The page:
Dairy product shops locally called mhlaba (محْلَبة), are very prevalent all around the country. Those dairy stores generally offer all types of dairy products, juices, smoothies, and local fare such as bocadillos, msemmen and harcha.[29]

The khanz u-bnīn (خانز وبنين "stinky and delicious") is a cheap and popular street sandwich.[30]

Another popular street food in Morocco[31] is snails, served in their juices in small bowls, and eaten using a toothpick.[32]

In the late 1990s, several multinational fast-food franchises opened restaurants in major cities.[33]


Among those who have brought Moroccan cuisine to a wider audience are TV chef Choumicha and Al-Amīn al-Hajj Mustafa an-Nakīr, chef to the former king of Morocco Hassan II.

See also


  1. ^ "The Art of Moroccan Cuisine". 10 October 2007.
  2. ^ Howard, Herbert (2013-10-30). Ultimate African Travel - Morocco. Herbert Howard.
  3. ^ McCann, Jennifer (2011-01-22). Vegan Lunch Box Around the World (Large Print 16pt). p. 29. ISBN 978-1-4596-0917-4.
  4. ^ "Best Moroccan Chefs honored on a TV program, interview with Hossin Houari" (in Arabic and Moroccan Arabic). 21 January 2019.
  5. ^ Amri, Ahmed; Ouammou, Latifa; Nassif, Fatima (2005). "Barley-based food in Southern Morocco". In Stefania Grando; Helen Gomez Macpherson (eds.). Food Barley: Importance, Uses and Local Knowledge. pp. 22–28.
  6. ^ International Organisation of Vine and Wine, [1]
  7. ^ Jancis Robinson, ed. (2006). "Morocco". Oxford Companion to Wine (3rd ed.). Oxford: Oxford University Press. pp. 453–454. ISBN 0-19-860990-6.
  8. ^ Moroccan wine and Muslims Archived 2008-06-09 at the Wayback Machine, Decanter 2008-06-06
  9. ^ Patricia Crocker, Tastes of the Kasbah, 2005, ISBN 097369131X, p. 33
  10. ^ Pamela Goyan Kittler, Kathryn P. Sucher, Marcia Nelms, Food and Culture, 2016, ISBN 1305886879, p. 436
  11. ^ "What Is Baharat Spice? - Baharat vs. Ras el Hanout".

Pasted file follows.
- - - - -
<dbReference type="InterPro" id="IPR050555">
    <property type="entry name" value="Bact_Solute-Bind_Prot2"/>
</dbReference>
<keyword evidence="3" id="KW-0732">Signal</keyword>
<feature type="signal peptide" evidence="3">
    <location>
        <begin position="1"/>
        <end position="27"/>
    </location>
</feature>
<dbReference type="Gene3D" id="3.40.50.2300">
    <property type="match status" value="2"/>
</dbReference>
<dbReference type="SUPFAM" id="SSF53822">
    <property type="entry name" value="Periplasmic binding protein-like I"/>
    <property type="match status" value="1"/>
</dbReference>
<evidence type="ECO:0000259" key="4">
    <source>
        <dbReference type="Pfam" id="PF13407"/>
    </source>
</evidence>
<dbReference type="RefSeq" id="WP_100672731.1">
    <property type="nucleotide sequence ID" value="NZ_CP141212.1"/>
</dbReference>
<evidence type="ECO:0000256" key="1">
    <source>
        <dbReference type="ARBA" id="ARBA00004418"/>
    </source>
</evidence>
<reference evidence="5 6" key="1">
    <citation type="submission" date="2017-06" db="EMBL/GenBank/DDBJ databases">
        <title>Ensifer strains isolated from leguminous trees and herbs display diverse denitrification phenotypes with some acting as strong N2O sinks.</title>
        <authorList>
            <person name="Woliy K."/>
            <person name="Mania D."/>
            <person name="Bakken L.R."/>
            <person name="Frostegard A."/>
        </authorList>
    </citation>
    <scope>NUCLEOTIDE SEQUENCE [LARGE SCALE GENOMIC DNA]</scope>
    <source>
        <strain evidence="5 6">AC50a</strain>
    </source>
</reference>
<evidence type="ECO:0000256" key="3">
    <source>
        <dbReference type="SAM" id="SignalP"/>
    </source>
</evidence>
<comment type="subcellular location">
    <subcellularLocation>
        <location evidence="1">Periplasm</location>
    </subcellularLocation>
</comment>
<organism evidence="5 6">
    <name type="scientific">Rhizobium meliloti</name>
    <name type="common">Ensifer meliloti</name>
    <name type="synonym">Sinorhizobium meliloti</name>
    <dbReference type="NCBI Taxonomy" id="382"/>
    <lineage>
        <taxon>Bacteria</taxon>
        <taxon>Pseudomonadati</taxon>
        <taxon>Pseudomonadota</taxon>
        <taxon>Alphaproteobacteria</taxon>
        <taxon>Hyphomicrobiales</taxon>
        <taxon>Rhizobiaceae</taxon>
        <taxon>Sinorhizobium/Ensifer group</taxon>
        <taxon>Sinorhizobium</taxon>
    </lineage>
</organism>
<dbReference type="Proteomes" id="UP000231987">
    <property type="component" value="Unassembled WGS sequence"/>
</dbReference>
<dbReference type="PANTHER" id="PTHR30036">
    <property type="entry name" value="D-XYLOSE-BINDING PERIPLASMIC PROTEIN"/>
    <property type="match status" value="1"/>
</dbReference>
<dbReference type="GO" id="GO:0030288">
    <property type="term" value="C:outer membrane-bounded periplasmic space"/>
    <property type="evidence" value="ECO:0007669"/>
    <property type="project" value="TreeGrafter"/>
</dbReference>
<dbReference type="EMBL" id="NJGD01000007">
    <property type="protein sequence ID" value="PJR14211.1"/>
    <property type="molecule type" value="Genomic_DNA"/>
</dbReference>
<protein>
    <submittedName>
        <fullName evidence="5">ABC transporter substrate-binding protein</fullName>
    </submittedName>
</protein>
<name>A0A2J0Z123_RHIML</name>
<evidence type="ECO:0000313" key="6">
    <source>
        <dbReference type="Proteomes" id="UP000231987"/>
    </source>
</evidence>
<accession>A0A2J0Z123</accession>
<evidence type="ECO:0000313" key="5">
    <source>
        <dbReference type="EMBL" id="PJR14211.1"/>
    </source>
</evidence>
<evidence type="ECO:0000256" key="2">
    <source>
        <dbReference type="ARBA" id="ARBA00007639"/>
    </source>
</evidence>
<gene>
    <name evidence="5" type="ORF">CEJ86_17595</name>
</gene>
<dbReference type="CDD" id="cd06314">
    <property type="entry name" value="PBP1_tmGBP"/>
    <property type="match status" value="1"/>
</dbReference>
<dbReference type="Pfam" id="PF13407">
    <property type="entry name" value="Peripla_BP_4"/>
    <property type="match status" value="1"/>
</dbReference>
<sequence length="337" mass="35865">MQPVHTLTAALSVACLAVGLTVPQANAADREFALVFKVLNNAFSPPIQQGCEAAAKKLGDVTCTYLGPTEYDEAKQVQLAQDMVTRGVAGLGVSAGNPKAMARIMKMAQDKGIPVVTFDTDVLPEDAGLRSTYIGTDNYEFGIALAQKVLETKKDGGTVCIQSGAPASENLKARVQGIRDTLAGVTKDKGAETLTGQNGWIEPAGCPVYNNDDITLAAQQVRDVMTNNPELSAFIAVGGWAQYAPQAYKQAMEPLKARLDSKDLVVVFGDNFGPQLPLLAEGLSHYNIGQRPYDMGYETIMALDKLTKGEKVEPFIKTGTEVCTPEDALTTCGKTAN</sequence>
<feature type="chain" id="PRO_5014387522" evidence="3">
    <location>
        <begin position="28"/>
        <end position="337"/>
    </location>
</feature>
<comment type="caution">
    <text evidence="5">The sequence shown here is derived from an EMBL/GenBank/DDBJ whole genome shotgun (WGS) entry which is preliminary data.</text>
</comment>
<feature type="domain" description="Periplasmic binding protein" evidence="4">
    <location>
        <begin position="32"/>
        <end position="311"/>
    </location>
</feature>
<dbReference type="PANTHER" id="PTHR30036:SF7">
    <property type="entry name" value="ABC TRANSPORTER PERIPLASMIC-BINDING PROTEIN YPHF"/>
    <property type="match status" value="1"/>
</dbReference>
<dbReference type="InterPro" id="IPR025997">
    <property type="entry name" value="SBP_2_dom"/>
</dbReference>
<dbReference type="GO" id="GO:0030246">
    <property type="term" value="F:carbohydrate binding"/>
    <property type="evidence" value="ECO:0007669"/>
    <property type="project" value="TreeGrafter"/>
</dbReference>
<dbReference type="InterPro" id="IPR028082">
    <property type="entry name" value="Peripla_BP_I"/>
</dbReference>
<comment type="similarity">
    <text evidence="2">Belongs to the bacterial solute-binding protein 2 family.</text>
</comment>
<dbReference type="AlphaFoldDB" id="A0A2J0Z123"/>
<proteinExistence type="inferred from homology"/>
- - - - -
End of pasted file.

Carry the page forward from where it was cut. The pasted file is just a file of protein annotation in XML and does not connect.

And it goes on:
12. ^ Paula Wolfert (January 2012). The Food of Morocco, Ras El Hanout. A&C Black. p. 32. ISBN 9781408827468.
  13. ^ Raghavan, Susheela (2006-10-23). Handbook of Spices, Seasonings, and Flavorings. CRC Press. p. 150. ISBN 978-1-4200-0436-6.
  14. ^ Morocco: A Culinary Journey with Recipes from the Spice-Scented Markets of Marrakech to the Date-Filled Oasis of Zagora. Chronicle Books. 2012-05-16. p. 15. ISBN 978-0-8118-7738-1.
  15. ^ Otal, 1999, p. 3
  16. ^ Trnka, Susanna; Dureau, Christine; Park, Julie (2013-05-02). Senses and Citizenships: Embodying Political Life. Routledge. p. 1992. ISBN 978-1-136-69059-4.
  17. ^ Food In Morocco. Food In Every Country. Accessed April 2011.
  18. ^ "Moroccan Couscous Recipe". Maroccan Kitchen Recipes (Website). Accessed April 2014.
  19. ^ "Food, Morocco Travel Guide" (PDF). Desert Morocco Adventure.
  20. ^ Lanier, B. V. (1981). The World Supply and Demand Picture for Canned Small Pelagic Fish. Food & Agriculture Org. p. 15. ISBN 978-92-5-101143-0.
  21. ^ "Moroccan Sardine FAO 34". Fishery Improvement Projects. Retrieved 10 May 2016.
  22. ^ Valenta, Kyle (June 23, 2016). "How to eat breakfast like a local around the world - Provided By Advertising Publications". The Seattle Times. Retrieved September 6, 2016.
  23. ^ "Moroccan Cuisine: The Ultimate Guide of the Best 25 foods!". 2023-10-26. Retrieved 2023-10-26.
  24. ^ a b Zeldes, Leah A. (Jan 12, 2024). "Eat this! Zaalouk, a cooked salad from Morocco". Authentic Moroccan Cuisine. Private Desert Tours.
  25. ^ "Traditional Moroccan Food | Moroccanzest". Moroccanzest. 2018-07-28. Retrieved 2018-11-05.
  26. ^ "Moroccan Fishery Products Exports on the World Market" (PDF).
  27. ^ Otal, 1999. p. 61
  28. ^ "فيديو.."المعقودة"..تعرف على قصة أشهر أكلة فاسية شعبية.. أكلة " الطلبة وأولاد الشعب"". فبراير.كوم | موقع مغربي إخباري شامل يتجدد على مدار الساعة. 2019-11-07. Retrieved 2021-11-09.
  29. ^ "Dairy Development in Morocco" (PDF). Food and Agriculture Organization. Retrieved 10 May 2016.
  30. ^ "ربورتاج … عشـاق "خانـز وبنيـن" - جريدة الصباح". (in Arabic). 2018-02-10. Retrieved 2021-03-15.
  31. ^ "Vacation in Morocco". Moroccan Vacation. Retrieved 10 May 2016.
  32. ^ "Morocco Tastiest Street Food". Moroccanzest. 2018-09-03. Retrieved 2018-11-09.
  33. ^ "Fast Food in Morocco". Euromonitor International. Retrieved 10 May 2016.

Further reading

Recipe books